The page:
COOL KID: “Music is my entire life,” says the singer, who sees a Grammy in his future.
In an exclusive sit-down with TALLAWAH, the reigning ‘Rising Stars’ champ talks about challenging himself, staying true and what Beres Hammond told him.
MEETING your idols can change your life. Last month, over a game of dominoes and some man-to-man reasoning, Beres Hammond offered some sage advice that changed the way Akeem ‘Short Boss’ Smith approached his craft as a singer-songwriter.
“Before meeting Beres I had the kind of mindset, where I just wanted to write whatever came to me, record it and then me and my team would put it out. But after talking with him, I look at it differently. He told me that whatever you put out there now can determine your whole career. So whatever you’re saying it should be about impacting people’s lives positively. It should be about substance,” recalls Smith, who visited Beres’ home and ended up talking with the lover’s rock legend for well over three hours. “He let me know that as an artiste I can really touch somebody’s life when I open my mind. I would say he really opened my thoughts and my head space.”
Short Boss’ manager, Ryan ‘Tango’ Prendergast, has some smartphone footage showing Beres, a guru in black, giving Short Boss the talk, the domino table not far away. In the video, Beres also emphasizes the importance of grooming and nurturing the talent as you build your career.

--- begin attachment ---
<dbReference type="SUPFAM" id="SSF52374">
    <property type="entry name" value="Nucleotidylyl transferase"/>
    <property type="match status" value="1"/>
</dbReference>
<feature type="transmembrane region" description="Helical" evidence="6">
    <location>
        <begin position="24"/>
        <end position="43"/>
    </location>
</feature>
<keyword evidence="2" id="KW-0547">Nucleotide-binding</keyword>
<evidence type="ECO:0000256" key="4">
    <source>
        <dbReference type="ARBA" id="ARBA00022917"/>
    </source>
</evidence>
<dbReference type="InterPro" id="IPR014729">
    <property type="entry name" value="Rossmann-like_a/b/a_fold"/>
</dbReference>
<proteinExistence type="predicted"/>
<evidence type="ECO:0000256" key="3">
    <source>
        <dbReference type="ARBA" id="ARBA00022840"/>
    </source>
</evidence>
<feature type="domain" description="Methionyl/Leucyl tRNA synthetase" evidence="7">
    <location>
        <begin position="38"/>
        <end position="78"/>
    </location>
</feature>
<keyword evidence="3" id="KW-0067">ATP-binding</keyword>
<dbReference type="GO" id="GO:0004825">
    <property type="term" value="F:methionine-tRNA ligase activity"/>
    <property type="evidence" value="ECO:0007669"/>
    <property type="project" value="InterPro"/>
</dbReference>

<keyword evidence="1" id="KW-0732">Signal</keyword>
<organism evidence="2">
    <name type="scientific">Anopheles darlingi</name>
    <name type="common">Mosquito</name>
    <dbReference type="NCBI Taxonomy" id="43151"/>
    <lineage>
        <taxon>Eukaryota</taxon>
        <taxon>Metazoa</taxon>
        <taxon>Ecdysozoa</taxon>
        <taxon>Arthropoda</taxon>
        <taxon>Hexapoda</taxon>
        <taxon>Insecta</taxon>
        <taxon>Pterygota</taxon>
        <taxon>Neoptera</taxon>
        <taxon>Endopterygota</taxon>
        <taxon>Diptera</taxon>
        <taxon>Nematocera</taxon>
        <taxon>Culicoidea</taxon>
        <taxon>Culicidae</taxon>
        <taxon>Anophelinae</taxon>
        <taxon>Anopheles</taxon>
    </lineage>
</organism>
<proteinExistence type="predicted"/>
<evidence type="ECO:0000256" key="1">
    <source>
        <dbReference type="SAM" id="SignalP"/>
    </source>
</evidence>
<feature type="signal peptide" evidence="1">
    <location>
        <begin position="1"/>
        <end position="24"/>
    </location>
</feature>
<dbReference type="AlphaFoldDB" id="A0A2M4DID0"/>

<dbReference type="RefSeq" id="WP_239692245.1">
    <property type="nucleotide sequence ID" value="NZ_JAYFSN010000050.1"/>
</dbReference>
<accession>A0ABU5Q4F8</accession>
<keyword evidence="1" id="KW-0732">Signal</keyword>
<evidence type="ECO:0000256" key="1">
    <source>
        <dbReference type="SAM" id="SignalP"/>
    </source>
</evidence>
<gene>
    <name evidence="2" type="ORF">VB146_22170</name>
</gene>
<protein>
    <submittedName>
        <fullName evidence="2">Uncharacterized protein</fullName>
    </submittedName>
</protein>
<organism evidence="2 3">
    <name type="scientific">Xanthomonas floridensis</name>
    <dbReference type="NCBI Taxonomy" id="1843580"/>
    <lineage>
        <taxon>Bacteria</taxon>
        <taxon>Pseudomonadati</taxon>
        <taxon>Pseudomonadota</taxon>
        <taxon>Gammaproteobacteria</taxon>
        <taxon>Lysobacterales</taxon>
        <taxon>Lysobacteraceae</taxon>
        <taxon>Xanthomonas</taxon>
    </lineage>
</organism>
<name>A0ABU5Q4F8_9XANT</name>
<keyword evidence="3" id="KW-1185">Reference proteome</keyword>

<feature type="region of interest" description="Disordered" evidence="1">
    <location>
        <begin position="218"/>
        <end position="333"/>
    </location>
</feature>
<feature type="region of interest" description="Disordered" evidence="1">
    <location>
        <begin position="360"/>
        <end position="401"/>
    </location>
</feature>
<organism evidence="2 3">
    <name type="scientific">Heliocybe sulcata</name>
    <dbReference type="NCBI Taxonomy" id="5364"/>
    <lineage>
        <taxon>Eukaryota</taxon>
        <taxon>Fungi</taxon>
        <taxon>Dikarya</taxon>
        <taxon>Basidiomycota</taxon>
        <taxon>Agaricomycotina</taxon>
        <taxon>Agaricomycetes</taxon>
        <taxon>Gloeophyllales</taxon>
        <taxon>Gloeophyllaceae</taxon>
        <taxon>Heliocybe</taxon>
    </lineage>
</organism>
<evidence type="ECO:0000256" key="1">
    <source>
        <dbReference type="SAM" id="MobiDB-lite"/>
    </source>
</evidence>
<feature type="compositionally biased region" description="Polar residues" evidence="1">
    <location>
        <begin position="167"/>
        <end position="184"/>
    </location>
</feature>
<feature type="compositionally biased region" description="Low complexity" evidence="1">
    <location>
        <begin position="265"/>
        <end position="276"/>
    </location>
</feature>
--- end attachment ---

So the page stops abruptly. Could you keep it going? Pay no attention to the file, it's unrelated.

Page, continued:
If last season on Digicel Rising Stars proved anything, it’s that Short Boss has remarkable potential and groomable talent. And, clearly, Jamaicans feel the same way, as they shelled out the big bucks week after week to vote for him to become their 2017 ‘Rising Star’. And he’s beyond grateful. “It’s been great. This is like a new beginning for me, a new stage of my life. They made me who I am right now,” admits the 23-year-old Jamaica College alum, who tried out for Rising Stars five times before finally making it to the live, in-studio rounds.
What made the difference this time around? “I wanted to do well, but I never used to put my all into what I was doing. So I got a little tutoring and I decided that if I made it through this time I was going to put 150% into every performance. And that’s what I did,” he says.
Jamaicans responded to the sweet treble voice, the charm and the immense passion the aspiring singer brought to the stage. Now, it’s a combination he is banking on to take him far – with the right people in his corner helping to steer his career.
Seated inside the lobby of the Knutsford Court Hotel on this warm Saturday morning, the Portmore-based singer, who loves a good karaoke joint, says there’s no limit to the heights to which he plans to take his career. “My aim is to get to the level of a Beres or a Bob Marley. They took their music to the international public and became legends in the business. I want to achieve that too,” he says. In fact, Beres and Celine Dion top his list of dream collaborators.